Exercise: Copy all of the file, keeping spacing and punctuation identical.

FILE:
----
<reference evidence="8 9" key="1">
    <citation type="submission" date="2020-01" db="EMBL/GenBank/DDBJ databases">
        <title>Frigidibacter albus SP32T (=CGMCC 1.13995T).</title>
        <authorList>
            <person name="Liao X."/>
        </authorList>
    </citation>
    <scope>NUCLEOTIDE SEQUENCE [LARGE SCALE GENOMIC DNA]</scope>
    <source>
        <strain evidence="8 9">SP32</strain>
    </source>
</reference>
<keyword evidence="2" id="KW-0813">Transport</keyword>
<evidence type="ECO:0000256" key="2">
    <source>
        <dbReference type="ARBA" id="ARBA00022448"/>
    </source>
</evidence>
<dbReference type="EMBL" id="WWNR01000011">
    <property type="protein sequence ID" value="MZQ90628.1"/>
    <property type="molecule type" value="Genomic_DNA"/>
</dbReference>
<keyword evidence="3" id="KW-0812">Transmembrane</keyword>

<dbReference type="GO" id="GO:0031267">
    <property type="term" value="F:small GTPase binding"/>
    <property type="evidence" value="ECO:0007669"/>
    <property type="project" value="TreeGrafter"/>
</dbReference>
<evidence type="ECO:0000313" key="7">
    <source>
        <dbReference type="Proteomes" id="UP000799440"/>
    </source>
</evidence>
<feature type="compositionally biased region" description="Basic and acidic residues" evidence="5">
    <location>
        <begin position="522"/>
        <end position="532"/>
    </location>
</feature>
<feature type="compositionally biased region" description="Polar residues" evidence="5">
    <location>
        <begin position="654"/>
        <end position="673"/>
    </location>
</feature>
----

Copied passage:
<reference evidence="8 9" key="1">
    <citation type="submission" date="2020-01" db="EMBL/GenBank/DDBJ databases">
        <title>Frigidibacter albus SP32T (=CGMCC 1.13995T).</title>
        <authorList>
            <person name="Liao X."/>
        </authorList>
    </citation>
    <scope>NUCLEOTIDE SEQUENCE [LARGE SCALE GENOMIC DNA]</scope>
    <source>
        <strain evidence="8 9">SP32</strain>
    </source>
</reference>
<keyword evidence="2" id="KW-0813">Transport</keyword>
<evidence type="ECO:0000256" key="2">
    <source>
        <dbReference type="ARBA" id="ARBA00022448"/>
    </source>
</evidence>
<dbReference type="EMBL" id="WWNR01000011">
    <property type="protein sequence ID" value="MZQ90628.1"/>
    <property type="molecule type" value="Genomic_DNA"/>
</dbReference>
<keyword evidence="3" id="KW-0812">Transmembrane</keyword>

<dbReference type="GO" id="GO:0031267">
    <property type="term" value="F:small GTPase binding"/>
    <property type="evidence" value="ECO:0007669"/>
    <property type="project" value="TreeGrafter"/>
</dbReference>
<evidence type="ECO:0000313" key="7">
    <source>
        <dbReference type="Proteomes" id="UP000799440"/>
    </source>
</evidence>
<feature type="compositionally biased region" description="Basic and acidic residues" evidence="5">
    <location>
        <begin position="522"/>
        <end position="532"/>
    </location>
</feature>
<feature type="compositionally biased region" description="Polar residues" evidence="5">
    <location>
        <begin position="654"/>
        <end position="673"/>
    </location>
</feature>